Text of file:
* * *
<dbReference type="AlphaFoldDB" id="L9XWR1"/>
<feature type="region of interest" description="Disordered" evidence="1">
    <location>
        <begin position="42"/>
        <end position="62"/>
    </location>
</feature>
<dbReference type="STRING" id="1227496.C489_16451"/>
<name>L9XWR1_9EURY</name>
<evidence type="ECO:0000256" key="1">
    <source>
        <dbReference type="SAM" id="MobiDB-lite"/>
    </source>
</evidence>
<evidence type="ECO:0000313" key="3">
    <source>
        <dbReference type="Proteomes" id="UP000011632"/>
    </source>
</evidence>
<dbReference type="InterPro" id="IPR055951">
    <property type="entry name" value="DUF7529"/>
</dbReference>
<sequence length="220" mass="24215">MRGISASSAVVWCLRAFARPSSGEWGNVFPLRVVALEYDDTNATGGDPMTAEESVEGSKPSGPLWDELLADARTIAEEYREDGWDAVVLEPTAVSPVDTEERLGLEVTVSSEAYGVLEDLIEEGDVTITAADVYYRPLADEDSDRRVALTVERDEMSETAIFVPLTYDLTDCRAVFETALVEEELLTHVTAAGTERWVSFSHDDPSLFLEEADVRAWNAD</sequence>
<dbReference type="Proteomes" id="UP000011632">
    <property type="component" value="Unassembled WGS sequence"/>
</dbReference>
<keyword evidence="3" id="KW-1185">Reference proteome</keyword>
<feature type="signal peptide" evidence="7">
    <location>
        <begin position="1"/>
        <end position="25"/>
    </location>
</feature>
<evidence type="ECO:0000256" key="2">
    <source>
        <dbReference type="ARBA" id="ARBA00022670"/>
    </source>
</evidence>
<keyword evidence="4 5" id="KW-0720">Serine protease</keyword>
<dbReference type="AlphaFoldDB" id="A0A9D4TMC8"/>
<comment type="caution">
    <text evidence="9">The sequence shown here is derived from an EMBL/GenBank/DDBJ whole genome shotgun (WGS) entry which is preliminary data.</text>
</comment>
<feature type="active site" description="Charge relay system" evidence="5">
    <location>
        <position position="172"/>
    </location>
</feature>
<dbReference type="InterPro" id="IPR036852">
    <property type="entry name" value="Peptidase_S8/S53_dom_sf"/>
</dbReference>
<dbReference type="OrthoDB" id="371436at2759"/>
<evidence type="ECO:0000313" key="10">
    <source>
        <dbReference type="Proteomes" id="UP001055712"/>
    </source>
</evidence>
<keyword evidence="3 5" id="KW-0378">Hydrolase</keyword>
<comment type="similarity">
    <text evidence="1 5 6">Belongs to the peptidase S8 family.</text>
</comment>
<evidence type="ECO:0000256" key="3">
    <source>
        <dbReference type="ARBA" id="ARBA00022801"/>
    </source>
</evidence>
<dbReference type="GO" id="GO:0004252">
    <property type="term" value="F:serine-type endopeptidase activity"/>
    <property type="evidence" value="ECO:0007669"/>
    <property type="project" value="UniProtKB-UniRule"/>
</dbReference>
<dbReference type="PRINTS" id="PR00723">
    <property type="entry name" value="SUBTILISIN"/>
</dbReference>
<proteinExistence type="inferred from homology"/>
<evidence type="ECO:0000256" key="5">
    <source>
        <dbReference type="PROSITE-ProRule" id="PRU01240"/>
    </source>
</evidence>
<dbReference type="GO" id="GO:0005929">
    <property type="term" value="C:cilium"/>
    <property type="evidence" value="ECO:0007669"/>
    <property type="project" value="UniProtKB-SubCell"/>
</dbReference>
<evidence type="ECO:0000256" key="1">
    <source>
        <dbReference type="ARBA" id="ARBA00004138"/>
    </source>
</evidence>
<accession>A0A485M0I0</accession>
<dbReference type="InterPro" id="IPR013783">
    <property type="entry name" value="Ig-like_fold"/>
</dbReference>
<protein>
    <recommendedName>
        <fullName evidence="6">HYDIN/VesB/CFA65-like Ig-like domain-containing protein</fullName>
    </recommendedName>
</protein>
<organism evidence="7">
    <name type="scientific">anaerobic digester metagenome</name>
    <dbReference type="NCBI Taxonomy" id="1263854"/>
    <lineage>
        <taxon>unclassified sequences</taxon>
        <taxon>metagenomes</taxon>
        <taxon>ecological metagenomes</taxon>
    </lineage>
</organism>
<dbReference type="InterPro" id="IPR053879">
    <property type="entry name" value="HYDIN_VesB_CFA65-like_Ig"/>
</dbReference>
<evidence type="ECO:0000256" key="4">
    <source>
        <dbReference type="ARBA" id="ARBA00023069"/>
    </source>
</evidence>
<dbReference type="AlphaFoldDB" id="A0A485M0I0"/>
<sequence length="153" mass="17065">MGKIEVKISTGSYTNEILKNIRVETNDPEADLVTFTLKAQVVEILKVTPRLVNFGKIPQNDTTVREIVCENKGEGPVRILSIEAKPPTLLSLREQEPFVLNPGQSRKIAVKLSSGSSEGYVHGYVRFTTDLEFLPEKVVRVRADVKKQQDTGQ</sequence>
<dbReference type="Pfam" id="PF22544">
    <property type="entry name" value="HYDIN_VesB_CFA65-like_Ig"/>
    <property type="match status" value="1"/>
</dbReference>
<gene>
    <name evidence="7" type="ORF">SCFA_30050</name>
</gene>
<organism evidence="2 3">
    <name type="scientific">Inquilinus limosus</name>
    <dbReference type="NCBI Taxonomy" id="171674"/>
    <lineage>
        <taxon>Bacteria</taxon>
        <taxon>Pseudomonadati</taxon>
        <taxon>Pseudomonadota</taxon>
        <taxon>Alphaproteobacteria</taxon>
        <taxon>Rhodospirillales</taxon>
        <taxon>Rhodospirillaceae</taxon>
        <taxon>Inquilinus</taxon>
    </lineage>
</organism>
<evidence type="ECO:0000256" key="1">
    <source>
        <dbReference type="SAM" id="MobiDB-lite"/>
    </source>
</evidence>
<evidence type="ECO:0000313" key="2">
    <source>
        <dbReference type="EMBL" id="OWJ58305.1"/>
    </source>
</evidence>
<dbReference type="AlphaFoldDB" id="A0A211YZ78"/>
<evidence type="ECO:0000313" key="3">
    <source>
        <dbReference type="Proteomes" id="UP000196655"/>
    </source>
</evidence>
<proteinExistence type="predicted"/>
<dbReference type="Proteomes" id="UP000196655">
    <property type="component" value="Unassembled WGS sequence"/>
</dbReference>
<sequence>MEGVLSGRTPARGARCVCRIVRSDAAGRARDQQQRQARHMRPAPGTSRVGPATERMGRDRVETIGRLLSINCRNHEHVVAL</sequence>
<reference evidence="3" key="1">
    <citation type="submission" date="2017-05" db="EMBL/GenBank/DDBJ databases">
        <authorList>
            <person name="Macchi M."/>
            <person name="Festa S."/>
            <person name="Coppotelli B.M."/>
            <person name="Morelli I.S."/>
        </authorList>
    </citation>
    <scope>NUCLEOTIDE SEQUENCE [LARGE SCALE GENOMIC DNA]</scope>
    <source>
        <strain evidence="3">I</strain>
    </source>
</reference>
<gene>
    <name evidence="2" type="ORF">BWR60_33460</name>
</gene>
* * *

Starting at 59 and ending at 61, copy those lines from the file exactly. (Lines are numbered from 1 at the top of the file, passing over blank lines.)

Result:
<comment type="similarity">
    <text evidence="1 5 6">Belongs to the peptidase S8 family.</text>
</comment>